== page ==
Filing Bankruptcy and Professional Licenses

bankruptcy doesn't mean you'll lose your licenseWritten by Myrtle Beach Bankruptcy Lawyer, Allen Jeffcoat

In my Myrtle Beach bankruptcy practice, I often talk to clients who are considering filing bankruptcy and who have a license that they are worried about losing if they file bankruptcy.

I’ve talked to Myrtle Beach realtors, lawyers, doctors, chiropractors, building contractors, insurance agents, securities dealers, counselors, accountants and many other professionals who are worried about making it through the current recession. They realize that they may lose some of their investment property in a bankruptcy, but want to protect their means of earning a living–which for them means protecting their professional license.

Myrtle Beach is blessed with many professionals that make our town a great place to live. But many professionals invested in real estate deals several years ago during the real estate boom they thought would never end. These investments have soured, and the resulting debt load threatens to ruin the professionals and their family’s financial future. Often bankruptcy offers a clear way to emerge from these financial problems with a fresh financial start.

My clients often say, “I’m a good [doctor lawyer, accountant, etc.].  But I have to have my license to do my work. My buddy says the state will take my license if I file bankruptcy. Even if bankruptcy is my financial answer, I can’t do it if I will lose my license.”

Well, their buddy is wrong. The Bankruptcy Code provides that “a governmental unit may not deny, revoke, suspend, or refuse to renew a license, permit, charter, franchise, or other similar grant to, condition such a grant to, discriminate with respect to such a grant against, deny employment to, terminate the employment of, or discriminate with respect to employment against, a person that is or has [filed bankruptcy].” This means that the professional’s license is safe.

The bottom line is that if you have financial problems, get help.  Don’t let fear of losing your professional license stop you from dealing with your financial problems.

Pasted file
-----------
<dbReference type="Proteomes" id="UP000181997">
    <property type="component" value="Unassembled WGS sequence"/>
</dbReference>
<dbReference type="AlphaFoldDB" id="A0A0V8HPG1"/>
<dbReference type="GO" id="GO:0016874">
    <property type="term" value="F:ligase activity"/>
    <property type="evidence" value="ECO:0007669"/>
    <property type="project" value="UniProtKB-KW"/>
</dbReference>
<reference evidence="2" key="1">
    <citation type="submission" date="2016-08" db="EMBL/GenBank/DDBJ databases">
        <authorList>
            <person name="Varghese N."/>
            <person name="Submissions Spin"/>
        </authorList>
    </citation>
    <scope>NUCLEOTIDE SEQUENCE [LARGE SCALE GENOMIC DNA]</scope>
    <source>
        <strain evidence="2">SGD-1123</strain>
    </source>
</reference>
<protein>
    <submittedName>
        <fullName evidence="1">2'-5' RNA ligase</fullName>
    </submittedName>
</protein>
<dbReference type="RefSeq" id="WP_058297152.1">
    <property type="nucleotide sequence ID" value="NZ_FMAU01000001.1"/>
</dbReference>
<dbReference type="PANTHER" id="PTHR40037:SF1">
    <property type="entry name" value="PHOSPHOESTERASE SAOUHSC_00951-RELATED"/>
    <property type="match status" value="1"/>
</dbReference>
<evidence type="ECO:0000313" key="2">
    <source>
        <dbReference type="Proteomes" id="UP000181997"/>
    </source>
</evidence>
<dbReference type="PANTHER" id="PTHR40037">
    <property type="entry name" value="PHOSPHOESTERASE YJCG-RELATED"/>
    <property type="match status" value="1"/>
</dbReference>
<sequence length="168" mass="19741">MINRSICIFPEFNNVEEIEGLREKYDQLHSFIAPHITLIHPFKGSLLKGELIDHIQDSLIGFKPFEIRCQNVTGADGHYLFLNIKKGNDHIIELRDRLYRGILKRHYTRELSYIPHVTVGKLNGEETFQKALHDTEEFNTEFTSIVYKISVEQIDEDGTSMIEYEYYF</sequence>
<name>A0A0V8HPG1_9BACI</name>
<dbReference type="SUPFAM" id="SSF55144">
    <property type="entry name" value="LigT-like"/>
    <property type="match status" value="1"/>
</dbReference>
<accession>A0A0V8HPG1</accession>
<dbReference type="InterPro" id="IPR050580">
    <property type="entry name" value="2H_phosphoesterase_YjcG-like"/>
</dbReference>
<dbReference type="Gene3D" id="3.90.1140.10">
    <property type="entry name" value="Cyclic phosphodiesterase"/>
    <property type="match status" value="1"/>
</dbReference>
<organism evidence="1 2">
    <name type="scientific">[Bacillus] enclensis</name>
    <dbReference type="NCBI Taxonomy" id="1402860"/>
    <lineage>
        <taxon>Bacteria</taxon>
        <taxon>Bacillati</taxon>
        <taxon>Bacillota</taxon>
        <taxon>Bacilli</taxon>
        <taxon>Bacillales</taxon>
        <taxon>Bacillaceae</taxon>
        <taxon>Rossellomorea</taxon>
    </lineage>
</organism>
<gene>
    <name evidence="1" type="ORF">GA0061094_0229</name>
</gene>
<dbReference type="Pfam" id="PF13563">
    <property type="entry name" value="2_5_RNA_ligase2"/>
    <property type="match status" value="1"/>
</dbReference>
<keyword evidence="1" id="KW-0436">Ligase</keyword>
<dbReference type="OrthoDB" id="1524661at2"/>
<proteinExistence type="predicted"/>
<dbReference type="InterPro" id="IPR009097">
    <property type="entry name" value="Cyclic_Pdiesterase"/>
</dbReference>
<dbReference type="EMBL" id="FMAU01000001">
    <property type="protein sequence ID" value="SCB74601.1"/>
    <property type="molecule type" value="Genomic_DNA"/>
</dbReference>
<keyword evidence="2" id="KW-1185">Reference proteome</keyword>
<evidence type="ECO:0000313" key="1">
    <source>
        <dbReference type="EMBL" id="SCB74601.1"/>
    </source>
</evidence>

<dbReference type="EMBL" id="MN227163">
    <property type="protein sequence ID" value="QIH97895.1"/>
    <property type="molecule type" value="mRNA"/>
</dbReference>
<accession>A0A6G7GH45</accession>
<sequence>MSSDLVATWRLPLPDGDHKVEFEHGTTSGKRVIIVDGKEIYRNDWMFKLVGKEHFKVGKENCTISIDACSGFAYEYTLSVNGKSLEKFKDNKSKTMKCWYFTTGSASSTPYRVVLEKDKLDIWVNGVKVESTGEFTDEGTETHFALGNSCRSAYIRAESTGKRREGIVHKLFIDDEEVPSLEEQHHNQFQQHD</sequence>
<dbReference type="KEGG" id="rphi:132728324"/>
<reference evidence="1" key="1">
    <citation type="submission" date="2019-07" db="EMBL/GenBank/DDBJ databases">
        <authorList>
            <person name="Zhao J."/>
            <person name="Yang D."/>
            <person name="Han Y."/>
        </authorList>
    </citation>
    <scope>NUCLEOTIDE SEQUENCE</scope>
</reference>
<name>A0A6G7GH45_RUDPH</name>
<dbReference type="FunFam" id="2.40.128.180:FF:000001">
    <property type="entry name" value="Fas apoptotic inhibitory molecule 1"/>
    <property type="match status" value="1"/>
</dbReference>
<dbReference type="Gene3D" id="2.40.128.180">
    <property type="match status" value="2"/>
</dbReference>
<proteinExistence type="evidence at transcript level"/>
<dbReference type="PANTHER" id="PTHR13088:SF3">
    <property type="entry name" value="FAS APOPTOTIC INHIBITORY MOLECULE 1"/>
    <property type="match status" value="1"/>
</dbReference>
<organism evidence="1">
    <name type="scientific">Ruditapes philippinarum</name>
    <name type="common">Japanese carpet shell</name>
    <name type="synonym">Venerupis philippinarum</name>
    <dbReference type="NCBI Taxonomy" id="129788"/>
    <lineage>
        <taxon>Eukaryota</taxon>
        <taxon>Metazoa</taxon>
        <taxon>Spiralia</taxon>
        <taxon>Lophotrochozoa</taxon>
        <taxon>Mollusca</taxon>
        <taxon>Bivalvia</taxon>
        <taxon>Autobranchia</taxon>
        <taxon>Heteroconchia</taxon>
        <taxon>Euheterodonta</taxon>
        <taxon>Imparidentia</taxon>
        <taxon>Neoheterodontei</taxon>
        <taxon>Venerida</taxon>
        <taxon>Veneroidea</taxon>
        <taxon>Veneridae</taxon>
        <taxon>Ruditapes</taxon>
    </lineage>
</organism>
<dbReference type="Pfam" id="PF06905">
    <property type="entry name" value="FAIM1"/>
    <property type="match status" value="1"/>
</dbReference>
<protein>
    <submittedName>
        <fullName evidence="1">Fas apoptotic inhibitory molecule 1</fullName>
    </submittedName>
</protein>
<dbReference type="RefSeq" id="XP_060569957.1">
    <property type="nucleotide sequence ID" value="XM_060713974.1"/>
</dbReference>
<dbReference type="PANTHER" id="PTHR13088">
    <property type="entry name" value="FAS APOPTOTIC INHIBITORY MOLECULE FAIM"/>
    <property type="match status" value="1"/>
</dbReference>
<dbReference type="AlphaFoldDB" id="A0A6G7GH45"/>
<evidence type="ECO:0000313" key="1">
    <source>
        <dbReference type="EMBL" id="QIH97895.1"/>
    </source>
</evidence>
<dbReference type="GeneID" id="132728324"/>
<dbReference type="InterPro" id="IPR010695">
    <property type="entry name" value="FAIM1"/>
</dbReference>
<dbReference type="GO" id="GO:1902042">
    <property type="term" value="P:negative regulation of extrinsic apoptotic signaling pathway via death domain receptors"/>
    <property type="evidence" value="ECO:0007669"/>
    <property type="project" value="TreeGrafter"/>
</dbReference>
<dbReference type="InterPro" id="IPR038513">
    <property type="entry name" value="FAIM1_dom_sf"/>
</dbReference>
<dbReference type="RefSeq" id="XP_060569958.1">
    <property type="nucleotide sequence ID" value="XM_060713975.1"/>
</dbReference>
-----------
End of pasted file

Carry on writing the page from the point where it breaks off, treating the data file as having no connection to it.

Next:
Otis Allen Jeffcoat, III is a bankruptcy lawyer practicing in Myrtle Beach, North Myrtle Beach/Little River, and Pawleys Island/Litchfield. He has been practicing law in South Carolina since 1973 and along the Grand Strand since 1977. Most of Allen’s bankruptcy and workout work is for individual and small business debtors, although occasionally he helps small landowners deal with defaults by their bankrupt commercial tenants. “I get to meet and help clients at a time of high stress and some despair for many of them, when they are under a level of financial pressure that they haven’t felt in their lifetimes,” says Allen. “When they tell me that they feel better about their future, that they have some hope, that they understand how they can move forward in a responsible way--that’s the best ‘thank you’ that a lawyer can have, and it makes my day.” “I wish sometimes that my clients and I had talked sooner, when they had more options,” Allen continues, “But in almost all cases I feel that I have helped them through some difficult restructuring in their finances, with positive results for their emotional and physical health.” In addition to his bankruptcy practice, Allen handles a variety of matters for clients, including residential real estate, commercial real estate, environmental law, corporate work, foreclosures, receiverships and loan workouts of all sizes. He is experienced in resort development, from timesharing to large planned unit developments and condominiums, and the homeowner association litigation that such developments spawn from time to time. He also helps clients with their needs in estate planning, probate administration, litigation, and elder law. Allen grew up in Columbia and attended public schools there before heading north to Princeton University for college. He graduated from Princeton magna cum laude with a degree in Politics. He returned to Columbia for law school at the University of South Carolina, where he served on the Law Review. He was in private practice in Columbia for a few years, then got married and moved to Myrtle Beach in 1977, where he has remained ever since. Giving back to his community and state is important to Allen. He is a founder of the Grand Strand Family YMCA, was its first President, and now serves as a Director of the YMCA of Coastal Carolina. He is a Director of the Waccamaw Community Foundation, and is a past Trustee of United Way of Horry County, Inc. He has served as a Trustee of The South Carolina Nature Conservancy and as its Chairman. He is a member of the City of Myrtle Beach Election Commission; a graduate of Leadership Grand Strand, and past President of the Rotary Club of North Myrtle Beach. He is active in the Princeton University Schools Committee and in fund-raising for Princeton University. Allen is married and has the smartest, most beautiful granddaughter in the country. He also has two daughters and one son-in-law. He lives with his firm administrator, who also happens to be his wife, Mary.

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